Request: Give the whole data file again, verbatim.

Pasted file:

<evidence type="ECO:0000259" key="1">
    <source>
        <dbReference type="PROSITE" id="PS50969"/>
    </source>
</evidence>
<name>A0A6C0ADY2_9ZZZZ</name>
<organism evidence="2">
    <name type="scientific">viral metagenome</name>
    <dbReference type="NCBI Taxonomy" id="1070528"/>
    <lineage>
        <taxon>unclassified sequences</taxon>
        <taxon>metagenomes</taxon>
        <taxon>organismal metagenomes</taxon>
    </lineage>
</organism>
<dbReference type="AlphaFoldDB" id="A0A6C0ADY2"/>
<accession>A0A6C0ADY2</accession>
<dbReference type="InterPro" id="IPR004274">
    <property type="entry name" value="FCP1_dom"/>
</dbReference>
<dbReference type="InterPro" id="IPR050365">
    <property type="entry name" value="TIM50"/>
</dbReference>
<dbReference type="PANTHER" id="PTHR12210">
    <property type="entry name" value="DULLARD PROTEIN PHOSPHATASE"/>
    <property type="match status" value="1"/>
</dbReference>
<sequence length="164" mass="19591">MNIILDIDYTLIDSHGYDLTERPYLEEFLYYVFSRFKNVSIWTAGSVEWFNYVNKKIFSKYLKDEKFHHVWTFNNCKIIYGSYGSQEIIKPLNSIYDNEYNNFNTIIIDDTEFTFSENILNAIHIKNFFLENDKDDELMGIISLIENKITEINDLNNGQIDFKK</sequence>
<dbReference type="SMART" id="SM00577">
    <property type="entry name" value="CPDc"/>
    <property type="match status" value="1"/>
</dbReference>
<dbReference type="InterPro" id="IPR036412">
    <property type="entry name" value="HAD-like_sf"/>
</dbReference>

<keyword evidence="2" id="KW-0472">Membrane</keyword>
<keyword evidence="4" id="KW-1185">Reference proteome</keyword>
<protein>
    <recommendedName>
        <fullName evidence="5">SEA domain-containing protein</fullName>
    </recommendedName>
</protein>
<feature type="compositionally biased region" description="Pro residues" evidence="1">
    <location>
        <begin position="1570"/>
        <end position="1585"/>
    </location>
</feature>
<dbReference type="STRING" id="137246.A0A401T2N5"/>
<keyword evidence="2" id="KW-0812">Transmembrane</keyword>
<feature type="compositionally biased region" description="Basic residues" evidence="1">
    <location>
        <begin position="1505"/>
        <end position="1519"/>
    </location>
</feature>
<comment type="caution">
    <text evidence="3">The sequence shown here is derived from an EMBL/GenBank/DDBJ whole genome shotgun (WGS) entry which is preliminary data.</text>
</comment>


<evidence type="ECO:0000259" key="1">
    <source>
        <dbReference type="PROSITE" id="PS50969"/>
    </source>
</evidence>
<name>A0A6C0ADY2_9ZZZZ</name>
<organism evidence="2">
    <name type="scientific">viral metagenome</name>
    <dbReference type="NCBI Taxonomy" id="1070528"/>
    <lineage>
        <taxon>unclassified sequences</taxon>
        <taxon>metagenomes</taxon>
        <taxon>organismal metagenomes</taxon>
    </lineage>
</organism>
<dbReference type="AlphaFoldDB" id="A0A6C0ADY2"/>
<accession>A0A6C0ADY2</accession>
<dbReference type="InterPro" id="IPR004274">
    <property type="entry name" value="FCP1_dom"/>
</dbReference>
<dbReference type="InterPro" id="IPR050365">
    <property type="entry name" value="TIM50"/>
</dbReference>
<dbReference type="PANTHER" id="PTHR12210">
    <property type="entry name" value="DULLARD PROTEIN PHOSPHATASE"/>
    <property type="match status" value="1"/>
</dbReference>
<sequence length="164" mass="19591">MNIILDIDYTLIDSHGYDLTERPYLEEFLYYVFSRFKNVSIWTAGSVEWFNYVNKKIFSKYLKDEKFHHVWTFNNCKIIYGSYGSQEIIKPLNSIYDNEYNNFNTIIIDDTEFTFSENILNAIHIKNFFLENDKDDELMGIISLIENKITEINDLNNGQIDFKK</sequence>
<dbReference type="SMART" id="SM00577">
    <property type="entry name" value="CPDc"/>
    <property type="match status" value="1"/>
</dbReference>
<dbReference type="InterPro" id="IPR036412">
    <property type="entry name" value="HAD-like_sf"/>
</dbReference>

<keyword evidence="2" id="KW-0472">Membrane</keyword>
<keyword evidence="4" id="KW-1185">Reference proteome</keyword>
<protein>
    <recommendedName>
        <fullName evidence="5">SEA domain-containing protein</fullName>
    </recommendedName>
</protein>
<feature type="compositionally biased region" description="Pro residues" evidence="1">
    <location>
        <begin position="1570"/>
        <end position="1585"/>
    </location>
</feature>
<dbReference type="STRING" id="137246.A0A401T2N5"/>
<keyword evidence="2" id="KW-0812">Transmembrane</keyword>
<feature type="compositionally biased region" description="Basic residues" evidence="1">
    <location>
        <begin position="1505"/>
        <end position="1519"/>
    </location>
</feature>
<comment type="caution">
    <text evidence="3">The sequence shown here is derived from an EMBL/GenBank/DDBJ whole genome shotgun (WGS) entry which is preliminary data.</text>
</comment>